Fear, Failure And Improvisation

22 Oct 2013

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a woman crossing a perilous rope-bridge

Originally published by Wikipedia under creative commons

Making mistakes and failing can be a scary concept. This makes fear a big part of the issue. When we say fear, what exactly are we afraid of?

In business (and life), we are often affected by three main kinds of fear…

  • fear of being judged
  • fear of getting started
  • fear of the unknown

There are a number of different strategies for dealing with these fears. Right now, I want us to look at the use of improvisation as a tool for dealing with these fears and the failures they can foster.

Fear And Failure Are Useful

Improv, which has a lot in common with mindfulness, can teach us a lot about how we approach life and our relationships with other people. Improv and mindfulness are very much aligned on the subject of fear, for example. Both practices ask us to walk towards our fears and make friends with them.

I once heard a buddhist friend describe fear as a squatter that you come home to find in your house. Instead of yelling at this person to leave, you should offer them a cup of tea and then leave them to it. Eventually, they will move on. You could even engage the person in some light conversation, such as “it’s interesting that you chose my house, can you tell me more about that?”.

The key take-away is that the lessons we learn from these fears (and indeed from our failures and mistakes) will often make us stronger and smarter.

The act of failing gives rise to some essential qualities, such as…

  • resilience
  • courage
  • humility
  • empathy

In improv, we are constantly practicing our mistakes in private and in public, rewriting the story as we go and adapting to the environment and circumstances. As improvisers, we take the lean, agile approach to failure (watch out for a blog post on this subject soon).

“The sooner you make your first 5000 mistakes, the sooner you’ll be able to correct them.”

Kimon Nicolaides, a well-known Greek-American art teacher

The Key Is Trust (And A Little Fun)

We believe that the key to having a positive attitude to failure is the creation of a trusting environment. We create a place where experimentation is welcomed and mistakes can become shared learning experiences.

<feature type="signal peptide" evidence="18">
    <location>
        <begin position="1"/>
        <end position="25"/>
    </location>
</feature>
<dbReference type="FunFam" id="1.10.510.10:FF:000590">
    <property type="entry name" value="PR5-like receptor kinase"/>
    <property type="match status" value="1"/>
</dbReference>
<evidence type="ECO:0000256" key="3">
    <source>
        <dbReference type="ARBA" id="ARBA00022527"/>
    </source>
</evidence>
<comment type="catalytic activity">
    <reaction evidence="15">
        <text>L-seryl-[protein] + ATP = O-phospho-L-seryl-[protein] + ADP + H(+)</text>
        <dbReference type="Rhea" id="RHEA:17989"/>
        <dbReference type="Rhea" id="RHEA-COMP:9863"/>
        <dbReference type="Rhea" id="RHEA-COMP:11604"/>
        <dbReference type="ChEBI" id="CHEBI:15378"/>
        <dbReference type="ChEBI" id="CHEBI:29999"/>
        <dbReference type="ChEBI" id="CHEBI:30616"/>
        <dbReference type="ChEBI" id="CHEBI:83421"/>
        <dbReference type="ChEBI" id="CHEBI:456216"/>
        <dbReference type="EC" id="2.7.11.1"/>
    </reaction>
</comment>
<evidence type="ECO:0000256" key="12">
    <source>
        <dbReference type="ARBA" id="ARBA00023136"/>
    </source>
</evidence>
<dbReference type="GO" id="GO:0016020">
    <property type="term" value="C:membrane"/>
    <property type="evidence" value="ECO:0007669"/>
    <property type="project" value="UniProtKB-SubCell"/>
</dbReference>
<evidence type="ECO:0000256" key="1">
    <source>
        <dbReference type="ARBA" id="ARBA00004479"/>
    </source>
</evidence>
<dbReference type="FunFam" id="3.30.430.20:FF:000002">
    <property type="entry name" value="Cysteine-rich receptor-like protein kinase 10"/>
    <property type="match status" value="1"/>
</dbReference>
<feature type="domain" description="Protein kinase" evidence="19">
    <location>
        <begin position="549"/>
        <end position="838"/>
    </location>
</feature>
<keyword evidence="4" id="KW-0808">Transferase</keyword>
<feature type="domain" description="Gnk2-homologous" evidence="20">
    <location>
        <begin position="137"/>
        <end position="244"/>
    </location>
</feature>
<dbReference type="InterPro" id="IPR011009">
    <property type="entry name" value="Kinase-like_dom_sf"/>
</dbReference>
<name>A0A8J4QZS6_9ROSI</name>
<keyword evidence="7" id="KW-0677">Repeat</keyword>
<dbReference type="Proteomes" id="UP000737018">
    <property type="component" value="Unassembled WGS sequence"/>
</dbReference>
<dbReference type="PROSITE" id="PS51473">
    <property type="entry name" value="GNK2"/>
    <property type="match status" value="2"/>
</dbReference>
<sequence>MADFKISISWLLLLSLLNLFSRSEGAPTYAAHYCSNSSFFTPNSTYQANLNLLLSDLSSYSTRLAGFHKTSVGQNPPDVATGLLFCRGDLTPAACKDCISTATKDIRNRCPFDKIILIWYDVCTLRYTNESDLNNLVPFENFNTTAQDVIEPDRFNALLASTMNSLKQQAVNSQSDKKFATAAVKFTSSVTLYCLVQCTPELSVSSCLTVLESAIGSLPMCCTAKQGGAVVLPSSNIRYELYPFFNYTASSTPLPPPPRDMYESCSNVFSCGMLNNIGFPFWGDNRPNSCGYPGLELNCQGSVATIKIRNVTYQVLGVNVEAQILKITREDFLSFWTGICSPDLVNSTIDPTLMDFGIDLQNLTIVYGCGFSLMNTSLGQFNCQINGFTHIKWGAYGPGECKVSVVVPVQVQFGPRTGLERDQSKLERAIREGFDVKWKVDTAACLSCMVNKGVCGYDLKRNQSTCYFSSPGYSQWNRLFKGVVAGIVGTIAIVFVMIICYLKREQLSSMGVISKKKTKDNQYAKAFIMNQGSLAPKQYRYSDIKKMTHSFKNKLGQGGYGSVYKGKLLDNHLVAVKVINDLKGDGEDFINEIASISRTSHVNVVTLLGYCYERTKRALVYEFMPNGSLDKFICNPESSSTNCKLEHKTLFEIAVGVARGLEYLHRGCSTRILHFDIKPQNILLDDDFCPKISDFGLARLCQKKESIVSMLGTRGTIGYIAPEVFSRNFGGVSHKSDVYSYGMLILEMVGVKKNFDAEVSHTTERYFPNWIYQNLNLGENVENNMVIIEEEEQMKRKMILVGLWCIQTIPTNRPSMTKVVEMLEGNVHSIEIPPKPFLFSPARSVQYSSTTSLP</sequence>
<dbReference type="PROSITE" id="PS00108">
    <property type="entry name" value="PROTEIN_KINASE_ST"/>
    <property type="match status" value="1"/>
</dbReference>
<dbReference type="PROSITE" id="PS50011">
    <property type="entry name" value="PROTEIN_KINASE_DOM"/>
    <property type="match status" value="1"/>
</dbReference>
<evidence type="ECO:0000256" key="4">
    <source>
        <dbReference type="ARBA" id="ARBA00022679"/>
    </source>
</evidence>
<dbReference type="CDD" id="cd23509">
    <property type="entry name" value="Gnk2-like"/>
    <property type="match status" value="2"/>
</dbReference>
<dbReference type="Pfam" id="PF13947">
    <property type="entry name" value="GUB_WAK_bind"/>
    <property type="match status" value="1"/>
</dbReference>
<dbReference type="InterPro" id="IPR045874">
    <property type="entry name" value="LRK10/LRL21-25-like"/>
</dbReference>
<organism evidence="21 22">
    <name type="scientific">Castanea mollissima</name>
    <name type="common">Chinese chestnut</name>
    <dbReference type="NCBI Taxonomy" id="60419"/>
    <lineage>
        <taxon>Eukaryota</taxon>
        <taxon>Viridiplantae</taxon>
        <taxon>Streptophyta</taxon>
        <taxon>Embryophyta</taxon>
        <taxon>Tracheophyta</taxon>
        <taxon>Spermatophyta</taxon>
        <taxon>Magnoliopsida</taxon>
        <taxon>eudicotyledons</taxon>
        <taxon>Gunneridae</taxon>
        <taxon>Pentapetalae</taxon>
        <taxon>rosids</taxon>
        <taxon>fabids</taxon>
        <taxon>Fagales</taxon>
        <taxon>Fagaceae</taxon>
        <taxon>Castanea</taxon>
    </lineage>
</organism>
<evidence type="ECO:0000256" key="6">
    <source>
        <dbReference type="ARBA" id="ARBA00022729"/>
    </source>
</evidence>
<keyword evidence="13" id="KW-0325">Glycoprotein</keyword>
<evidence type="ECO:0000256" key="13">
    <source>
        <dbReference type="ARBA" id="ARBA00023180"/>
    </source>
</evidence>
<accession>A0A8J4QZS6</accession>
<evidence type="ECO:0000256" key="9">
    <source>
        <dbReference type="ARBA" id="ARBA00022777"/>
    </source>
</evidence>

Applied improvisation is becoming more and more popular as a tool to help people build this environment within their organisation. When we are having fun, we are much more likely to let go of our default responses. Improv is unusually effective at creating a safe, collaborative environment because fun is the core thing it’s built from.

I hold to a number of principles (as shown on the homepage) that I believe are at the heart of improvisation … and that should be at the core of all business.

Three of these principles are particularly striking as ways to address the fears mentioned earlier…

  1. Be kind (fear of being judged) - We are positive, patient, warm and trusting with ourselves and others. Kindness and empathy make us great team players.

  2. Be bold (fear of getting started) - We chase our dreams. We explore new things. We are fearless in the face of change.

  3. Embrace uncertainty (fear of the unknown) - We never know what’s around the corner. Improv teaches us to be highly adaptable; adding value wherever it’s needed.

In applied improvisation training, I use specially designed exercises to help people embrace these principles and to spread them throughout the culture of their organisation. Drop me a line if you’d like to know more.

Next post: A Leap Into The Unknown

Previous post: Productivity And Collaboration Via Distributed Working

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